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National Taxpayer Advocate Erin Collins offered suggestions on how the Internal Revenue Service should spend the $80 billion in additional funding it received from Congress in the Inflation Reduction Act, signed into law earlier this year.

In the first of two blog posts on the subject posted September 14, 2022, Collins focused on the immediate needs of the agency.

She wrote that before the IRS moves forward in plans to improve its overall operations, "it is imperative that it fulfills its core filing season mission by eliminating the backlog of unprocessed original and amended paper-filed tax returns, pay all pending refunds, and work through its backlog of overaged correspondence."

To achieve this, she outlined the following recommendations:

  • Hire or re-assign employees to process the backlog of paper-filed tax returns and correspondence;
  • Hire enough employees to answer 85 percent of taxpayer phone calls and institute “customer callback” technology on all toll-free lines;
  • Improve services for taxpayer professionals;
  • Continue to suspend automated collection notices until the backlog is eliminated; and
  • Hire enough employees to fully staff Taxpayer Assistance Centers and extend walk-in capabilities.

The recommendations preceded remarks made by Department of the Treasury Secretary Janet Yellen on September 15, 2022, in which she highlighted a number of these recommendations as priorities for the IRS, including fully staffing Taxpayer Assistance Centers and improving call center service levels.

Longer Term Recommendations

In her second blog post on the subject, posted September 15, 2022, Collins focused more on long-term initiatives the IRS can embark on to improve the taxpayer experience.

The recommendations ranged from the basic, such as hiring more human resource employees and ensuring proper training for all IRS employees to updating antiquated information technology infrastructure, improving transparency and issuing clear notices and guidance.

On the IT side, Collins’ recommendation topics touched on some of the usual suspects, including improving online functionality and access to tax records and automating the scanning process for paper filings. She also called for implementing technology to allow taxpayers and tax professionals to upload documents for auditors, as well as improving the readability of transcripts, and enabling all taxpayers to have the ability to electronically file their tax returns.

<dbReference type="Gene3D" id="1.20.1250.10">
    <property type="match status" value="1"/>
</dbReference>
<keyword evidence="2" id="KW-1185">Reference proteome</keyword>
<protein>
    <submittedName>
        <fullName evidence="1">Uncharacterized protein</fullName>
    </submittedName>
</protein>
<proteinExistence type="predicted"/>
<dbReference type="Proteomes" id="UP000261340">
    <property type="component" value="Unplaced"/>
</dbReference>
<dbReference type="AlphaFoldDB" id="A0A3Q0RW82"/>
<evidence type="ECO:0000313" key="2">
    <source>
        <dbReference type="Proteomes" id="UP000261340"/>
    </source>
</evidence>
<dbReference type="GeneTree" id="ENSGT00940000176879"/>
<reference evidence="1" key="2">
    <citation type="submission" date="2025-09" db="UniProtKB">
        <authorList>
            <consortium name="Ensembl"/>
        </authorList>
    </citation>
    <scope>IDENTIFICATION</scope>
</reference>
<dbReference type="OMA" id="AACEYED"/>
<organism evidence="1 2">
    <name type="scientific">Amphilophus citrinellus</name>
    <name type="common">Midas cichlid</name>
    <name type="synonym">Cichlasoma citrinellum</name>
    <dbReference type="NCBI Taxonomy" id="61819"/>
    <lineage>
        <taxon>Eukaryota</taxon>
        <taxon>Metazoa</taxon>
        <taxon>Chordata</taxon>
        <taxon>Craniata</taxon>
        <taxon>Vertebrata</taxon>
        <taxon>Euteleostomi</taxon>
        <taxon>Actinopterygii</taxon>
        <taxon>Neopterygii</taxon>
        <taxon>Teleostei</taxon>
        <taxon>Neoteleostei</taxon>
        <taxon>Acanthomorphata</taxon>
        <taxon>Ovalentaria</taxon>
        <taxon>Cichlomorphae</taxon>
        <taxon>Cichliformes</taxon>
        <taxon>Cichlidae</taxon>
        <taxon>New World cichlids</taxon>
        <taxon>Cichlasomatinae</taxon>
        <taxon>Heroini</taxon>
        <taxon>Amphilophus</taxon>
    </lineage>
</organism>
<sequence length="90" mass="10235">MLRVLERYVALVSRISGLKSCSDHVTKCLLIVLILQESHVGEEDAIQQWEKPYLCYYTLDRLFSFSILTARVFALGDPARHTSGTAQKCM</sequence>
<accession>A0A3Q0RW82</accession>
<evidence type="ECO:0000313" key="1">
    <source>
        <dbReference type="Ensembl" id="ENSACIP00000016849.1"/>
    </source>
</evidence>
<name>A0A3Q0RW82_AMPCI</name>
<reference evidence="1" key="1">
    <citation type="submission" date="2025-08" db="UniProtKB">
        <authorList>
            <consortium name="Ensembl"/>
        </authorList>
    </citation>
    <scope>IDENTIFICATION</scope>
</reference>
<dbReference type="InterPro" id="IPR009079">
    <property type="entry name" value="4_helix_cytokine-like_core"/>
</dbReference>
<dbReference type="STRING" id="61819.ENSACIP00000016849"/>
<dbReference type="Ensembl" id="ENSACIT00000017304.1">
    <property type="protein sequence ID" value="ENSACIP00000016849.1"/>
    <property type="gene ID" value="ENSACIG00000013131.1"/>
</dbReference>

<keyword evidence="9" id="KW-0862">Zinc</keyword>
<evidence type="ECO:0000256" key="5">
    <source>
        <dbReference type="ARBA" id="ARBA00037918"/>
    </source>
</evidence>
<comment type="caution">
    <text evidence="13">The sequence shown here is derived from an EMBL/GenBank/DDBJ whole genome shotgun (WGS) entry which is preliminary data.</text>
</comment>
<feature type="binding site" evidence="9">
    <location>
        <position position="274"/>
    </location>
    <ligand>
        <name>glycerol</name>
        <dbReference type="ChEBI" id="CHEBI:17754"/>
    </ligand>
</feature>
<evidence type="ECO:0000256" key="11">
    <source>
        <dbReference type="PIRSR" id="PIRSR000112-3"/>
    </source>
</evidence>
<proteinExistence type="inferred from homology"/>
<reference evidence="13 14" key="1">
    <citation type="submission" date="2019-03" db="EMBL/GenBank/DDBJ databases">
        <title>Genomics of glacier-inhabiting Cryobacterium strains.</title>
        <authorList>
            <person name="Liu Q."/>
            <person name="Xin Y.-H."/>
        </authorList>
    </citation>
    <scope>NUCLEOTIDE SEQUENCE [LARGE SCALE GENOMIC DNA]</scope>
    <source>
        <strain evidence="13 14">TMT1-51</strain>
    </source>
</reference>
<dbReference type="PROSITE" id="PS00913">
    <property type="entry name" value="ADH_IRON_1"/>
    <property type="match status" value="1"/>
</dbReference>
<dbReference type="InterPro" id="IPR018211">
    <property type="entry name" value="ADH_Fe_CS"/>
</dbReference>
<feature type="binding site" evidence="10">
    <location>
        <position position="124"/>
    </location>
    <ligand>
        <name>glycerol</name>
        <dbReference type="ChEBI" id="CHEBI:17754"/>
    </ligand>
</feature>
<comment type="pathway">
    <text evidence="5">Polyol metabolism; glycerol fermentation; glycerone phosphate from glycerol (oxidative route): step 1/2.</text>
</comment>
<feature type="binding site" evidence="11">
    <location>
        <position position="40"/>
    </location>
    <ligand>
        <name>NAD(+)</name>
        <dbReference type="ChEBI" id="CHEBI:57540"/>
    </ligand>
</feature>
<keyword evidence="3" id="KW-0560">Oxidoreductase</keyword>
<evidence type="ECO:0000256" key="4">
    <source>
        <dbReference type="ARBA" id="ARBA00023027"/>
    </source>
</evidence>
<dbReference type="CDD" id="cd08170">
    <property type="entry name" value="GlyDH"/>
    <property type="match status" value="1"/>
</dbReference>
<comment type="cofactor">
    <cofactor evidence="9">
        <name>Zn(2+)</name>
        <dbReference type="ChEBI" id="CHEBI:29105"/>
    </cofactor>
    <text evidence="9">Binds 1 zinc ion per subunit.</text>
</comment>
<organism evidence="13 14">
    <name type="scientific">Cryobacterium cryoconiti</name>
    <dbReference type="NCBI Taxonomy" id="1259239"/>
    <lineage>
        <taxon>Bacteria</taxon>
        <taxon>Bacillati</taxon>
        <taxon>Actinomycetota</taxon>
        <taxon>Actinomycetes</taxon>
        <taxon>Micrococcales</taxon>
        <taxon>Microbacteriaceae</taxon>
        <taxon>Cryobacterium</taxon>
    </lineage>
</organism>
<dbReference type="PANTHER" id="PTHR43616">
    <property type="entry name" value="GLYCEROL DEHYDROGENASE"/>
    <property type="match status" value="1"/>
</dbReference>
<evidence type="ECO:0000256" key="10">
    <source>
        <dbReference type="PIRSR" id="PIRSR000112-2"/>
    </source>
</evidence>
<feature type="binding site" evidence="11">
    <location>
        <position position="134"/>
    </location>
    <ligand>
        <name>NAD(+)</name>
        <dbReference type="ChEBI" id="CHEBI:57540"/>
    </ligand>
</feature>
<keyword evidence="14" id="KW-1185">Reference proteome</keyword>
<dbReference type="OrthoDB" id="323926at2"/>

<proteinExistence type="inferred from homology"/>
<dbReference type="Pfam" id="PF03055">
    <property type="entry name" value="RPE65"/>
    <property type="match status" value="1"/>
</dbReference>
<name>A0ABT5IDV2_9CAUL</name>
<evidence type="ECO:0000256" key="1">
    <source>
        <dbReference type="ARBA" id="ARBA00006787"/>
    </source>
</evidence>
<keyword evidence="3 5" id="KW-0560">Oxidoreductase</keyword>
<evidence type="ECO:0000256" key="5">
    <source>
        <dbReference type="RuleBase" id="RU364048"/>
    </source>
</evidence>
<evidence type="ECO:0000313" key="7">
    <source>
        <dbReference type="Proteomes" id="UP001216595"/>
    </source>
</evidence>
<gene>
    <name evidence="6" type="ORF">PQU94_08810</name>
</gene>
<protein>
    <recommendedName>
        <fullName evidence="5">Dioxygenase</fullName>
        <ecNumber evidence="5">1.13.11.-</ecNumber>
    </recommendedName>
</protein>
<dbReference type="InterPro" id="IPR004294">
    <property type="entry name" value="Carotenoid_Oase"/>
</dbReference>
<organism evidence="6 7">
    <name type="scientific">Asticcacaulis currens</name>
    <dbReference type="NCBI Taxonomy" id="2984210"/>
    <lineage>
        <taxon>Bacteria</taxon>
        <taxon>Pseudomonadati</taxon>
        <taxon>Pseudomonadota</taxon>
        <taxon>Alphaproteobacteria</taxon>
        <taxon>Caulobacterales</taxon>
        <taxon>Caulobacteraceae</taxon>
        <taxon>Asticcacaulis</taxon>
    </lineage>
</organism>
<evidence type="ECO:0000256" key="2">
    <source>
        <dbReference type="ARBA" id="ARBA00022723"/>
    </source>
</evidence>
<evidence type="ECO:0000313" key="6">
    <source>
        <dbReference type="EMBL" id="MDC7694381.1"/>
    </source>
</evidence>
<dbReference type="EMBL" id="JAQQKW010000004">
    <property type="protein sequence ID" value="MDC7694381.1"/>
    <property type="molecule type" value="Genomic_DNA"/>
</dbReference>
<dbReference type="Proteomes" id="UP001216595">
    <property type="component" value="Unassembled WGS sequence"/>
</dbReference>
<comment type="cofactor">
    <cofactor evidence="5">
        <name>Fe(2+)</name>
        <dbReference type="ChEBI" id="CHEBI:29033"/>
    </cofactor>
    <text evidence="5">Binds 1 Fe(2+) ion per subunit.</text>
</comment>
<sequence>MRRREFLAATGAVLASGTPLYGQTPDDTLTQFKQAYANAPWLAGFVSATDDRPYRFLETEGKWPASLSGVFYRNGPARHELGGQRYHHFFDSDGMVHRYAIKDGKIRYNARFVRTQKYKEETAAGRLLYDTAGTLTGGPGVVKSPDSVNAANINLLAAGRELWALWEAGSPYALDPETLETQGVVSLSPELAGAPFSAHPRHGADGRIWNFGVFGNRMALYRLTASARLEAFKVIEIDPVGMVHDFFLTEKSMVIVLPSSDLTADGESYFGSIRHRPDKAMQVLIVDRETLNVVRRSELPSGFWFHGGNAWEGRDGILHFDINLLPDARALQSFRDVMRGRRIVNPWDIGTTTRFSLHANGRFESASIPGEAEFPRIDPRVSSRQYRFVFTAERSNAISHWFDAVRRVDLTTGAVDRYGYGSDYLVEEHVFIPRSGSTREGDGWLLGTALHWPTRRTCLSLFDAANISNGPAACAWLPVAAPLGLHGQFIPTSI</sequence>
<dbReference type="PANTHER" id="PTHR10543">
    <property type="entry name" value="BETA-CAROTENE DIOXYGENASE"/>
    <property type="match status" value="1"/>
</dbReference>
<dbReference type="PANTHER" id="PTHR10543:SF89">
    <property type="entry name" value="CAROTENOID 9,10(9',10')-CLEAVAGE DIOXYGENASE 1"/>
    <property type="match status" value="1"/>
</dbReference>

Other technology recommendations include improving the voicebots and chatbots as well as overhauling the IRS website to make it more user-friendly.

In the area of improving transparency, Collins noted that during the 2020 and 2021 filing seasons, the IRS "failed to provide weekly reports proving tax return processing timeframes so that taxpayers would know what to expect when they filed their returns or submitted correspondence. This lack of proactive transparency and timely information left taxpayers confused and frustrated, reaching for the phones, searching the Internet, and looking for tax professionals to help."

As for improving notices and guidance, Collins noted that despite improvements over the years, "some critical notices remain confusing and vague, and don’t provide taxpayers with adequate IRS contact information. In some cases, the IRS limits the number of characters and works in its notices."

She noted that under the Taxpayer Bill of Rights that taxpayers have the right to be informed. If the IRS knows something, "it needs to timely, accurately, and clearly say it," Collins wrote."Failure to do so may well lead to more complications and problems for taxpayers, requiring additional time and resources by taxpayers, tax professionals, and the IRS to resolve them."

Finally, Collins called for an increase to the Taxpayer Advocate Service funding, noting that its "case advocacy operations are already stretched thin, and we will need to hire additional employees if the IRS ramps up its compliance activities, as that inevitably will lead to more TAS cases."

"IRS leaders often tell us they agree with our recommendations in concept, but they lack the resources to implement them," Collins wrote in the second blog post. "With the supplemental funding it has received, these initiatives can now be undertaken."